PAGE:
TI11 Regional Qualifiers: Who Has Qualified?
We are just under two months away from The International 11 (TI11), set to take place in Singapore starting October 8th. The regional qualifiers are now in full swing, with teams fighting tooth and nail for the remaining slots in the tournament. With the TI11 Battle Pass and its crowdfunding scheme already raking in money, the annual world championship tournament is once again on track to smash esports prize pool records.
To make sure you don’t miss out on the lead-up to the conclusion of the 2021-2022 Dota Pro Circuit (DPC) season, we’ve compiled a list of the teams that have qualified for the event so far through the Regional Qualifiers.
Eastern Europe: BetBoom Team
With 629 DPC Points to their name, BetBoom Team were the second most-favored team to come out of the Eastern European qualifiers, right behind Outsiders. Outsiders meanwhile actually placed a very respectable eighth at the PGL Arlington Major in August, which meant that they were the frontrunners in this qualifier tournament.
But BetBoom did not let that deter them from punching their ticket to TI11. They absolutely demolished Outsiders in the Grand Finals, winning every single game in the best of five series. Eastern European veterans and former NAVI members Vladimir “RodjER” Nikogosyan and Akbar “SoNNeikO” Butaev will thus return to The International in October.
The real highlight of this result, however, is the imminent arrival of Nikita “Daxak” Kuzmin, who has been grinding away since 2017. This will be his debut on the biggest stage in Dota 2, which has absolutely been a long time coming. He will have a lot to prove upon getting to Singapore, where he will have a chance to become the next rising EEU star.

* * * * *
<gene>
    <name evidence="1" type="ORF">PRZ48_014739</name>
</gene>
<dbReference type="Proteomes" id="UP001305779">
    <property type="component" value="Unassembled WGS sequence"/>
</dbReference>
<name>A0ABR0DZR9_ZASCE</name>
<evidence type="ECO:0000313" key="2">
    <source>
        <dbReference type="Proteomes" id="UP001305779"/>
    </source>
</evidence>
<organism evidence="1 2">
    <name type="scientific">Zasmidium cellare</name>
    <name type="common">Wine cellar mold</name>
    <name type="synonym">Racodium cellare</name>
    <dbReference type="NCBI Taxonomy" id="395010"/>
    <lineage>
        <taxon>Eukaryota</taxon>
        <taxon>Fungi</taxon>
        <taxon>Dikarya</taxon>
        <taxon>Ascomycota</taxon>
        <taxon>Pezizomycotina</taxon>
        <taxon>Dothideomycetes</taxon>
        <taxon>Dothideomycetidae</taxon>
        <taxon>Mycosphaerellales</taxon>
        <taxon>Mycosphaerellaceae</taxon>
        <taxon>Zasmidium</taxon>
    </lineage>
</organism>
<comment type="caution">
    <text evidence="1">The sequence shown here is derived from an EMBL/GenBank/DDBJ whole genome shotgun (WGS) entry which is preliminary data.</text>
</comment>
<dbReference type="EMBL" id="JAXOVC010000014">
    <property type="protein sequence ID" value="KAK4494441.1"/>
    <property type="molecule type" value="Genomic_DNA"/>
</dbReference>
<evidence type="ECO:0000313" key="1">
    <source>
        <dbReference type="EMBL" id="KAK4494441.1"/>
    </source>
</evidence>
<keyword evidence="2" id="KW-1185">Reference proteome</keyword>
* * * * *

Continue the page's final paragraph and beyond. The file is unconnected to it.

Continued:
South America: Hokori
The winds, they are shifting in South America. Where familiar names like Infamous and SG esports faltered, a relatively new team called Hokori rose to take their places — literally. In fact, Hokori did to Infamous what BetBoom Team did to Outsiders: sweep them in the Grand Finals of the South American qualifiers.
This result is very impressive for a team that scored a mere 97 DPC Points throughout the season, who now find themselves with a shot at etching themselves into Dota 2 history. The mixed Brazilian-Peruvian squad is composed of South American players who have been waiting for their time in the limelight, as well as new faces that would love nothing more than to test their mettle at The International.
23-year-old Thiago “Thiolicor” Cordeiro is of particular note in this regard. The team history section of his Liquipedia page shows a staggering number of team changes over the last six years, with his only appearance at The International being with SG esports last year. He’ll no doubt be looking to redeem himself from the 18th place finish that he had to settle for in the previous tournament.
China: Royal Never Give Up
Now a familiar name even to those that don’t follow Chinese Dota 2 teams, Royal Never Give Up (RNG) find themselves in contention for the Aegis of Champions for the second time in a row. This roster is filled with mainstays of the Chinese scene, with former PSG.LGD members Lu “Somnus” Yao, Yang “Chalice” Shenyi, and Yap “xNova” Jian Wei being the most notable. TI7 finalist Hu “kaka” Liangzhi is also part of the squad.